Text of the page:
Madrid, Round Trip, For $8.37

I know two people, I’ll just call them Mom and Dad, who are flying to Madrid and back for $8.37 each. I can’t tell you how to book that fare because it doesn’t exist. But I can tell you how it happened, and maybe some day you can position yourself to let something like that happen to you.

Last May the ‘rents, as we call them, were flying to St. Petersburg, Russia, via Paris on Air France. They hadn’t actually paid for those tickets because they were flying on Delta Skymiles, which makes this story even sweeter. (Air France is a Delta partner.)

Their flight into Paris was late, and they missed their connection to St. Petersburg. Air France had a later flight to St. Petersburg that day, and normally the airline would have simply switched the ‘rents to that flight. But that later flight was overbooked.

So Air France booked the ‘rents on a flight the next day and put them up in a hotel room overnight. The next morning Air France gave them two vouchers, each worth 500 Euros – about $650. The vouchers were good for one year on any Air France or KLM flight. (Air France and KLM merged in 2004.)

The ‘rents flew to St. Petersburg the next day, having lost a day in Russia and about 75 Euros ($98) on a pre-paid apartment contract. But they went home later (via Prague) with $1,300 worth of airline vouchers between them.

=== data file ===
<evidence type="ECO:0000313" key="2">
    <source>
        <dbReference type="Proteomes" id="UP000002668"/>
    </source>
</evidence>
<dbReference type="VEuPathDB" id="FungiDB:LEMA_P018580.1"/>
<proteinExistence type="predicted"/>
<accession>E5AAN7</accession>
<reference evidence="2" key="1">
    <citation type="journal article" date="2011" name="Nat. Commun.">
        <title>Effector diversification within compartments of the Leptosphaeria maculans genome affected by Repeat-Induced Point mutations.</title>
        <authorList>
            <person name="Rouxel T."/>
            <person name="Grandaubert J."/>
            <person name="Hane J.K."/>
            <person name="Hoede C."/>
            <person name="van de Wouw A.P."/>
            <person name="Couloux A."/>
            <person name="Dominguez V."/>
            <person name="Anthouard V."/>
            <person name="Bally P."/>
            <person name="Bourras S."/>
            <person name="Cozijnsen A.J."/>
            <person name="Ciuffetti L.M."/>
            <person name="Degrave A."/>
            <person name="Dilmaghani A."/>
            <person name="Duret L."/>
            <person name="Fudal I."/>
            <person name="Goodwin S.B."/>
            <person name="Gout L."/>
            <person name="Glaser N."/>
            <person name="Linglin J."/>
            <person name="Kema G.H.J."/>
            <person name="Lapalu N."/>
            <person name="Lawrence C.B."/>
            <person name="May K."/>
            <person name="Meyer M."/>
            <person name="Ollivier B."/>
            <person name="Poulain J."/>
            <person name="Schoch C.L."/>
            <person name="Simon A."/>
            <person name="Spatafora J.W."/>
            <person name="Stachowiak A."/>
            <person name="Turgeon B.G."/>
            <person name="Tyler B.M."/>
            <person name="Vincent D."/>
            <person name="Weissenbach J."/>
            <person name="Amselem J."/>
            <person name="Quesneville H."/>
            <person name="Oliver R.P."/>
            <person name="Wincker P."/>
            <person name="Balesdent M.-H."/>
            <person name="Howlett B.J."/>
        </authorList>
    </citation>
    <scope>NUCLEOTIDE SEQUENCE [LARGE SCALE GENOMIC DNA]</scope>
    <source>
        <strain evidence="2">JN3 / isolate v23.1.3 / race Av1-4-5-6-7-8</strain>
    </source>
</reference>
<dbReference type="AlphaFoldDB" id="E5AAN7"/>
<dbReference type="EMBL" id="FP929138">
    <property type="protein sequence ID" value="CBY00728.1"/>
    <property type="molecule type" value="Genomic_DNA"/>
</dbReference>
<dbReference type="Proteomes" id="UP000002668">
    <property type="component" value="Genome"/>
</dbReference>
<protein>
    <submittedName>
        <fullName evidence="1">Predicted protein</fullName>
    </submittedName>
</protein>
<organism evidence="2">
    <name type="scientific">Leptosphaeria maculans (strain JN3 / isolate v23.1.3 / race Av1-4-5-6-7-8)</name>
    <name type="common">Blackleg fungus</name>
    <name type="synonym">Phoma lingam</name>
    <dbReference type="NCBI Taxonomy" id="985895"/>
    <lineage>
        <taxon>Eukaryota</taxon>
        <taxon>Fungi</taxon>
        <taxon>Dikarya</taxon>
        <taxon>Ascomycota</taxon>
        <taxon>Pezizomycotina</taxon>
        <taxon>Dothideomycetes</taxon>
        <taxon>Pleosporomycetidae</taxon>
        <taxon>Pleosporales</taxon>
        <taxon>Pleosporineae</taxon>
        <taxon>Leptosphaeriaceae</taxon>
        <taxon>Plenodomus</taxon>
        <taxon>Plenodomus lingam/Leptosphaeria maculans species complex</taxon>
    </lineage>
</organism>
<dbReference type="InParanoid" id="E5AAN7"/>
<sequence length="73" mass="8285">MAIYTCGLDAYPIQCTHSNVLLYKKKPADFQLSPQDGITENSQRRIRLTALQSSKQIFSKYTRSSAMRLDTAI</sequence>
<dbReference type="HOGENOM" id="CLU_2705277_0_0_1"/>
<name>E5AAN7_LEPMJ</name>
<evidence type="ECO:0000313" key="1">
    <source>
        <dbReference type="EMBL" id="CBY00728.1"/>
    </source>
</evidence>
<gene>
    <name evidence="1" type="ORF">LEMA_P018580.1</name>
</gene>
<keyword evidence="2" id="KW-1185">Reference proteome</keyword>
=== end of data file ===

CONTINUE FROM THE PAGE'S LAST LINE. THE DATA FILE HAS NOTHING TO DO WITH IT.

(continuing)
The ‘rents held onto the vouchers with an eye toward going to Spain to visit the No. 5 grandchild, who is going to study there. And so they recently called Air France to ask about redeeming the voucher. And here, it would seem, is where things got a little sticky.

Air France said the airline would happily redeem the vouchers for flights, but the ‘rents would have to present those vouchers in person at an Air France ticket counter. And the nearest Air France ticket counters are in New York and Boston. A second call to Air France yielded the same answer – no Internet or telephone reservations allowed. And a call to Northwest Airlines (which handles KLM bookings in the United States) returned a polite rejection – Northwest could not accept the voucher on KLM’s behalf.

So the ‘rents steeled themselves for a six-hour round-trip drive to Logan to redeem their vouchers. For $1,300 in airfare, it was worth the effort. But first, they called the Air France ticket counter at Logan to see when it would be open. And the friendly ticket agent suggested that maybe the reservations could be done over the phone after all. They read him the voucher numbers and he booked their flights right over the phone.

I believe there are many lessons to learn from this tale, and I summarize them here:

  • Sign up for frequent flier mileage programs. You have nothing to lose.
  • Don’t freak out when you are denied boarding on a flight. Roll with it, and take what compensation you can get.
  • Sometimes it pays to keep asking the same question until you get the right answer.
  • Air France may not be all that bad. (Mom says, "I like Air France. They feed you. They feed you very well.")
  • French people may not be all that bad. (The agent on the phone, Mom says, "was super-, super-nice.")

The vouchers didn’t quite cover the cost of the flights, so the ‘rents have to fork over $8.37 each.      


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